Early morning in the Nepal Himalayas. With chill water from a mountain stream, a small girl has just washed her face and is now cleaning her teeth with ash from the family hearth. She looks into my eyes and I look into hers, ... so young, ... and I'm reminded how vulnerable and precious is the gift of sight.
"Although there are 147 ophthalmologists in Nepal, around half are located in the urban areas, despite the fact that more than 90% of Nepal's blind population lives in rural areas. The effects of blindness impact the country socially and economically and of the 125 people who become blind in Nepal each day, seven are children." - The Fred Hollows Foundation.
During my time working in the rural, mountain villages of Nepal, I would see children and adults, especially girls and women, with blindness such as you see in this photograph. Either one or both eyes were like this. I learnt from villagers that this loss of sight is often caused through daily work, such as husking grain by hand, (work usually done by women and girls), - husks fly in the wind and can cut across the surface of eyes, these injuries can lead to blindness,- as was probably the case for this small child. Working in the fields, harvesting crops etc. can also cause similar eye injuries. I also regularly saw people with cataract blindness, confining them to a minimal existence.
As the statement from The Fred Hollows Foundation makes clear, 147 Doctors for eye care, mostly living and working in urban areas, is certainly insufficient to care for a mostly rural population of approximately 30.5 million.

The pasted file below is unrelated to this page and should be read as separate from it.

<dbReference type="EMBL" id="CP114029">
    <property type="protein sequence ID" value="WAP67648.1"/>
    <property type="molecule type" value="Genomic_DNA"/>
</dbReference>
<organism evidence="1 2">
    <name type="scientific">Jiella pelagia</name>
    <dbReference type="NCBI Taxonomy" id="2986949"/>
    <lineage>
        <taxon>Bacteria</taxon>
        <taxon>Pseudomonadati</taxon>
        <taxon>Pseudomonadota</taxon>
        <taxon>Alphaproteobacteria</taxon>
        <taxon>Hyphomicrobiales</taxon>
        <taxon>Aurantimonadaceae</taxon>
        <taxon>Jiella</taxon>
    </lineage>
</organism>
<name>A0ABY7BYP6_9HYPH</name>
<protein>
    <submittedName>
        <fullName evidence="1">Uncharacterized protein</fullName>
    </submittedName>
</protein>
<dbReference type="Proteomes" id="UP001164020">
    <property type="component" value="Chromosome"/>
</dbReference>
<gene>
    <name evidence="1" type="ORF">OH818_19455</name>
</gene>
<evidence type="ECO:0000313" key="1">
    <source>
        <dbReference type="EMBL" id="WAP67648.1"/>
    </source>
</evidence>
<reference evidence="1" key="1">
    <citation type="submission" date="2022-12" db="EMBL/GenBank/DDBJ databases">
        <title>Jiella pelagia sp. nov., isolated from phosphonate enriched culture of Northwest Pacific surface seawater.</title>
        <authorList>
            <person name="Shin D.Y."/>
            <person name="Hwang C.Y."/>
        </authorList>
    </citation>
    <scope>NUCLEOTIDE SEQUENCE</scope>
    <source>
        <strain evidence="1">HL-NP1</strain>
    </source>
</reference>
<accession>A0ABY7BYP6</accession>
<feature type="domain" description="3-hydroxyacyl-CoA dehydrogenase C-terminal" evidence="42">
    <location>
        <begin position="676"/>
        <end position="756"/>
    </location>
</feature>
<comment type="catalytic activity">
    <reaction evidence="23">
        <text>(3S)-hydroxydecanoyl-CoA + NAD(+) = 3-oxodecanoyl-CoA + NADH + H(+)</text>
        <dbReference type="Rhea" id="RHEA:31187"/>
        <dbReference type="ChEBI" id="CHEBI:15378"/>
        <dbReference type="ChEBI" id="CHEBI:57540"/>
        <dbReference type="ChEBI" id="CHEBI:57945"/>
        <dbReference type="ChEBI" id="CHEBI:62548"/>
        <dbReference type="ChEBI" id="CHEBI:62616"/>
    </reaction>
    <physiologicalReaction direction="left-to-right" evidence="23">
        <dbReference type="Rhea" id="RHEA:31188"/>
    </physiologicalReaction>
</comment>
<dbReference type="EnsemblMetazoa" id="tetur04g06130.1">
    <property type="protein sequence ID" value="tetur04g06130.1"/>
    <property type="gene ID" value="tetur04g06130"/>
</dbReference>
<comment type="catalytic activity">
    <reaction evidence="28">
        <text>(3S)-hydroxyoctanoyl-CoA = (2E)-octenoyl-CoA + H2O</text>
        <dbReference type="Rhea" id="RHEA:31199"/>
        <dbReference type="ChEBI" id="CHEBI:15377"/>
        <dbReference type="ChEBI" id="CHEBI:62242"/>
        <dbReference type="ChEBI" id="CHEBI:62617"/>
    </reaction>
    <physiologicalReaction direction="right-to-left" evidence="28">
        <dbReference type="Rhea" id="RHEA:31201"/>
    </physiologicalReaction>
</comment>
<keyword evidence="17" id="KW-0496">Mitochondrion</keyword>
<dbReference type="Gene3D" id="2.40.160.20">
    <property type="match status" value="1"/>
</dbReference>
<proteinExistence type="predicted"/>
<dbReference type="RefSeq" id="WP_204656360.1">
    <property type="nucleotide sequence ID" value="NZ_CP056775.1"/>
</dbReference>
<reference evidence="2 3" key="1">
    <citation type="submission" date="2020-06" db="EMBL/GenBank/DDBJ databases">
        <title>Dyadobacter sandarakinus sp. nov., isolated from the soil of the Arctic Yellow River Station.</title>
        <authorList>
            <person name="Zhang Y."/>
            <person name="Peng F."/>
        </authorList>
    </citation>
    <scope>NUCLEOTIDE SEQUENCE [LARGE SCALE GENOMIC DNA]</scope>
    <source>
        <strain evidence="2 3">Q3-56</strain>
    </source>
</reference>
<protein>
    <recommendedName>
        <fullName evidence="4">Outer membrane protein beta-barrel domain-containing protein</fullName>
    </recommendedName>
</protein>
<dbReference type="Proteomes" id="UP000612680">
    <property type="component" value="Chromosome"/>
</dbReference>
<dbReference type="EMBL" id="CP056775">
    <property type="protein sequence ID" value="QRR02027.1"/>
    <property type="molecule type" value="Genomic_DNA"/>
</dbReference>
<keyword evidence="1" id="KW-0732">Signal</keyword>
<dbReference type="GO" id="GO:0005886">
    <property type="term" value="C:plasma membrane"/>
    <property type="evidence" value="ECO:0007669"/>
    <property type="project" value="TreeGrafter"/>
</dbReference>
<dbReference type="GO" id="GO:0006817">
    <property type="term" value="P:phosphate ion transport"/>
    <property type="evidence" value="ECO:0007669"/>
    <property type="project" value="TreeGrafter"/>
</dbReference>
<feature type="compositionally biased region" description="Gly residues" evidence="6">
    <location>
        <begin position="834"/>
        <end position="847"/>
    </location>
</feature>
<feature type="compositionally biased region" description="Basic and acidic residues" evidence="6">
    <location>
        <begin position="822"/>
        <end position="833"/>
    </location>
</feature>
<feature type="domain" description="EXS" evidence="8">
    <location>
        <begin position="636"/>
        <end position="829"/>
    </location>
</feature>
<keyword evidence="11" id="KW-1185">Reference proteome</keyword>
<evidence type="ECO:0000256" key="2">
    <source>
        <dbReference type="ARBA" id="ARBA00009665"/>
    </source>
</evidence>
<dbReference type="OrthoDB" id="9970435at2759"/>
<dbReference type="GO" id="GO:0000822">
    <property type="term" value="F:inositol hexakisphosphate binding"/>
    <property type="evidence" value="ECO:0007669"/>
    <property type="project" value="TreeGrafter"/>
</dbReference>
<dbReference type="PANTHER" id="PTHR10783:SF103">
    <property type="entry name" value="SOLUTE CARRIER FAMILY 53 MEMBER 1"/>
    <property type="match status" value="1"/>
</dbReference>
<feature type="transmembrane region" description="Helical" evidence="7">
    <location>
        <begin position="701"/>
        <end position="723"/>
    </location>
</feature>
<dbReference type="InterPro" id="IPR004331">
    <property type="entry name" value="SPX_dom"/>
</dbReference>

Most villages in mountainous Nepal are far from any medical care, such as Doctors, Health Posts with paramedics, (rarely are there any doctors), or hospitals. For severe illness, usually only when a person is so ill that they may die, the sick person is carried in a basket, on a villager's back, or if it's possible (depending on how steep the path is that they must climb or descend), on a home made stretcher, trekking for several days or longer to get the person to some form of medical help. ... that is, IF a poor family can afford medical treatment,- many can't afford any at all. Sadly, there are deaths in Nepali villages, daily, often children, that could easily be prevented with adequate medical care.
So, in many cases of avoidable or curable blindness, such as eye infections or cataracts for example, be it adult or child, many people just continue with life as best they can, often suffering in darkness, with little or no understanding that their sight can be restored and, anyway, most can't afford surgery. In the daily life of remote villages in Nepal, with it's many challenges, blindness can be an extreme hardship,- even leading to premature death.
"In the developing world,... In rural areas, a family member who becomes blind changes from being a contributor to a family burden. A husband cannot work in the fields, a mother cannot walk over rough terrain to take her goods to market, or collect water, and a child cannot attend school (if that is a possibility.)" - The Himalayan Cataract Project.
In Nepal, 80% of blindness is avoidable. 65% of all who are blind, suffer from cataracts that now can be removed with a brief surgical procedure.
There is a "light in the darkness" to this story....
Please click on cover image above to read the rest of this article.
Lindel has worked as a freelance photojournalist and documentary photographer
in countries throughout South-East and South Asia.
She currently lives in Nepal.